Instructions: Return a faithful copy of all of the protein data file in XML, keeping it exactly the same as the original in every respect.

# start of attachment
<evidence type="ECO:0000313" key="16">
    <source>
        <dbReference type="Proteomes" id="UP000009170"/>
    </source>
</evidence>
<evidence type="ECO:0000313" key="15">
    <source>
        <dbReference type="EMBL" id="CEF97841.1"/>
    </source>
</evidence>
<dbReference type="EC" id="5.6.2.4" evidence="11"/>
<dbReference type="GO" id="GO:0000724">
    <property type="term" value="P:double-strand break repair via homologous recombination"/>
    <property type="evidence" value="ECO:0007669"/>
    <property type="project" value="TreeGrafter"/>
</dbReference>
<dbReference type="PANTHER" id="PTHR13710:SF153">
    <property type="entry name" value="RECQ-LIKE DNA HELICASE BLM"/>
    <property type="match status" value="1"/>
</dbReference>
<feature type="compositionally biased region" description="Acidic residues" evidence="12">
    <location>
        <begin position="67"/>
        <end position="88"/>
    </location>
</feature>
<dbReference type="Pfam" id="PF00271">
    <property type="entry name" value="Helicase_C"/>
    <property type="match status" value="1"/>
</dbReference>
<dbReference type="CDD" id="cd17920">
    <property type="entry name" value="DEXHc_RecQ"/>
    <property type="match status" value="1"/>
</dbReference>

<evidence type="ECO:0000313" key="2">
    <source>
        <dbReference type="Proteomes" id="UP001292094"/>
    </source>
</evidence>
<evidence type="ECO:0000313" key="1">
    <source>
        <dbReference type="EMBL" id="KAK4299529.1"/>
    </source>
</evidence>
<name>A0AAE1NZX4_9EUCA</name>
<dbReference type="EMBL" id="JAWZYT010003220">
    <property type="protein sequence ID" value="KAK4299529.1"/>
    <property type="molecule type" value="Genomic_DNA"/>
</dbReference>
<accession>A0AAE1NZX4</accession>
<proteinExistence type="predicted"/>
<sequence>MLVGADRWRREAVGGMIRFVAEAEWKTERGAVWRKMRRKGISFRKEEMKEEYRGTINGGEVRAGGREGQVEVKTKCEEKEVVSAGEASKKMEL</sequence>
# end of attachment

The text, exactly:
<evidence type="ECO:0000313" key="16">
    <source>
        <dbReference type="Proteomes" id="UP000009170"/>
    </source>
</evidence>
<evidence type="ECO:0000313" key="15">
    <source>
        <dbReference type="EMBL" id="CEF97841.1"/>
    </source>
</evidence>
<dbReference type="EC" id="5.6.2.4" evidence="11"/>
<dbReference type="GO" id="GO:0000724">
    <property type="term" value="P:double-strand break repair via homologous recombination"/>
    <property type="evidence" value="ECO:0007669"/>
    <property type="project" value="TreeGrafter"/>
</dbReference>
<dbReference type="PANTHER" id="PTHR13710:SF153">
    <property type="entry name" value="RECQ-LIKE DNA HELICASE BLM"/>
    <property type="match status" value="1"/>
</dbReference>
<feature type="compositionally biased region" description="Acidic residues" evidence="12">
    <location>
        <begin position="67"/>
        <end position="88"/>
    </location>
</feature>
<dbReference type="Pfam" id="PF00271">
    <property type="entry name" value="Helicase_C"/>
    <property type="match status" value="1"/>
</dbReference>
<dbReference type="CDD" id="cd17920">
    <property type="entry name" value="DEXHc_RecQ"/>
    <property type="match status" value="1"/>
</dbReference>

<evidence type="ECO:0000313" key="2">
    <source>
        <dbReference type="Proteomes" id="UP001292094"/>
    </source>
</evidence>
<evidence type="ECO:0000313" key="1">
    <source>
        <dbReference type="EMBL" id="KAK4299529.1"/>
    </source>
</evidence>
<name>A0AAE1NZX4_9EUCA</name>
<dbReference type="EMBL" id="JAWZYT010003220">
    <property type="protein sequence ID" value="KAK4299529.1"/>
    <property type="molecule type" value="Genomic_DNA"/>
</dbReference>
<accession>A0AAE1NZX4</accession>
<proteinExistence type="predicted"/>
<sequence>MLVGADRWRREAVGGMIRFVAEAEWKTERGAVWRKMRRKGISFRKEEMKEEYRGTINGGEVRAGGREGQVEVKTKCEEKEVVSAGEASKKMEL</sequence>